chief in your eyes, you should go to an"
oculist and have it removed.
. In keeping one eye on your neigh
bor, 3-oii should frequently change the
I know a young man who pcrmenent
ly injured his eyes by trying to see the
bald spot coming on t 'p of his head.
Some men have glass for an eye.
That is bad, but it Is worse to have an
eye for the glass.
It is said to be a good thing to "keep
an eye out" hut it is better to keep
two eyes in. -
Never s:ra;n your eyes in trying. !
s.-e the good you have done in tin
O her great "Oculists, besides myself,
have HK-erted that the best thing foi
eyes is never to call another, man a
liar. A. IK BeUaw.' in Tid-BUs.
Fifty Thousand Years Hence.
Professor of University of Timbnctoo
"You can perceive, gentlemen, that we
are descended from this extinct anircn"
called man, a half-developed crelJ
whose tail was not grown." Tid-bt
Mr. Danaviarr consults his dent f '
"Excruciating pain in yonr teeth. yjy
say?" inquired the practitioner.
rible!" " "How often does it come w4
THE COST OF APRON
rate re. tin. Fact Supplied by An lailas
trtoai Tonus' ffomaav
A reporter who is luxuriating in his
boarding house with a broken ankle
was atlo .red to sit beside the sewing
machine the other day by way of
pastime. Hie Instrument is run by the
landlady's daughter, not so mueb-for
her own amusement as to augment
the receipts of the house. As sooh as
the breakfast dishes are put away, say
eight o'clock p. m., she sits down to her
work and dies not leave It until 5:30
p. m., with the exception of . a half
hour for luncheon. She is employed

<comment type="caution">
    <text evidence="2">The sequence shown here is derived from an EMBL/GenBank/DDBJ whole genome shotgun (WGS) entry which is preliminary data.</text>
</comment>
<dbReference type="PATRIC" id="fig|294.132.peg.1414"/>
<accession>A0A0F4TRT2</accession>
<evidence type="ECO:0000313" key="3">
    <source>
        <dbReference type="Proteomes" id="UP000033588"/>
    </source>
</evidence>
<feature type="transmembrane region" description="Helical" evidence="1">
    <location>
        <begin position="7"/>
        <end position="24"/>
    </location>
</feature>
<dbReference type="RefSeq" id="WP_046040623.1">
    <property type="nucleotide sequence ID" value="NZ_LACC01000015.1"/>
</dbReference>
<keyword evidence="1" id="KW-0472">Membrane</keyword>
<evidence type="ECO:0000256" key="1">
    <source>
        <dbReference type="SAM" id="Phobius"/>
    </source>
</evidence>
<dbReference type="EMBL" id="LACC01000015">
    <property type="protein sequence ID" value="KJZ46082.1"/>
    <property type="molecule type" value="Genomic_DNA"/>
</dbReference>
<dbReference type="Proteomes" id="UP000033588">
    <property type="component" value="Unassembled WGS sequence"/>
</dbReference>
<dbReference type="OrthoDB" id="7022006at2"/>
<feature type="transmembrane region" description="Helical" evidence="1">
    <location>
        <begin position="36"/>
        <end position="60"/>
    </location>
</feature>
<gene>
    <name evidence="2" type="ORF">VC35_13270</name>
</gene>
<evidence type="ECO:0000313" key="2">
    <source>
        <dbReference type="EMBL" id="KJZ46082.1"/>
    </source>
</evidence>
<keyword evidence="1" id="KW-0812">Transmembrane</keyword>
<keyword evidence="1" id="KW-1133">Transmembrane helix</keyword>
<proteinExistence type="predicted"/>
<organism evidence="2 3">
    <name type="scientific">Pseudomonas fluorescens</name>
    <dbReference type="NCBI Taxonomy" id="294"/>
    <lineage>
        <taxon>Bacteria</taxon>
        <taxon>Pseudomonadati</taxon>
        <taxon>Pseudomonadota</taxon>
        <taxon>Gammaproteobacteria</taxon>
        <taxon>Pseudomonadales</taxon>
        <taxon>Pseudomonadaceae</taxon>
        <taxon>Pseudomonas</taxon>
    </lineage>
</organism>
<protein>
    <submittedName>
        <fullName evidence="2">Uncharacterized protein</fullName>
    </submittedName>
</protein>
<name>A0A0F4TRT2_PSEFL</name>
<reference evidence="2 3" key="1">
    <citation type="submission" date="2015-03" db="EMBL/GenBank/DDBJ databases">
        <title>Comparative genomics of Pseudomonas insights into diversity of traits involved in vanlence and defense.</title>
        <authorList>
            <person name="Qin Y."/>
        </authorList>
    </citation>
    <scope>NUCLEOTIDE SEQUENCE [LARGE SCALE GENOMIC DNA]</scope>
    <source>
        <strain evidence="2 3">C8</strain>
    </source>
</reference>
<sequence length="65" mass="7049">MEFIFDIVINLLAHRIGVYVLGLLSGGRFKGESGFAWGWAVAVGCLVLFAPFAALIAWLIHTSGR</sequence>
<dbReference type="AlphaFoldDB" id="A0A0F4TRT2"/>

by a firm who make a specialty of
white aprons for children. Aprons cut
and with the trimming by the pieea.
are sent to her in quantity. The ma
terial used is a thin sleazy lawn, which
costs the manufacturer five cents a
'yard, double wid:h. by the case, and a
cotton edging at 1 cent a yard. Each
apron reqtiii.es somewhat less than a
yard of lawn, including the strings, and
2 yards of edging. The thread nsed
is Ni. 90 cotton, each spool containing
200 yards. This spool, with the addition
of another which win is 5 "hobbins."
makes 110 400 siitchts ;f 16 to the inch.
There are 9.824 stitches covering the
614 inches of sewinj required in each
apr-m, whk-h has to " pass undar the
nedle bar 48 times. .In making the
tacks and hems 16 fd ling are required
before sewing. Theonter layer of a N
90 spod of thread has 113 winds upon
it and the thread :s 1-60 of an inch in
diameter. . 0;i the innermost layer
there are 83 winds, and there are ?0
layer. In I he spool. Th thread is
eapable of sustaining a weight of 23
If the machine does not "act np."
but "works to a charm." as the oper
ator expre-ses it, she can finis'i 9
aprons daily, for "ncb. she receives
60 oenta She returns them to her
employers lit Jots of 6 dozens, and
pays the express charges f 15 cents
from her owu pocket The manufact
urer sells them just &3 - fee . receives
them to the jobber, who J.-ptoj-s oili
er operatives to make the necessary
buttonholes and sew on the buttons.
They then pass into th? hands of the
retailor, who sells them to the public
at the rate of f 6 a doe:i.
It does not require any very ab
struse mathematical calevlation to ar
rive at the cot of each apron. In
verr rontid nutnler it is:
... S j M-ikms-.,
ThreaS sad express- 1 To'fM...... .......Sn
Add to this the cot of bn: tons and
button-holes at two emt ami you get
the figure. When it is said that the
house which employes the landlady's
daughter has in its employ nndcr its
own roof over 2X)opjrative- who work
on machines run by steam power,
each capable of turning out nearly two
doaen apron each day, and has near'y
ts many more oper.itires who have
their work sent to them at their
homes, which are in all the towns and
ban lets lying in a radius of fifty miles
rf that city, some idea is conveyed of
the total number of doa-ns turned out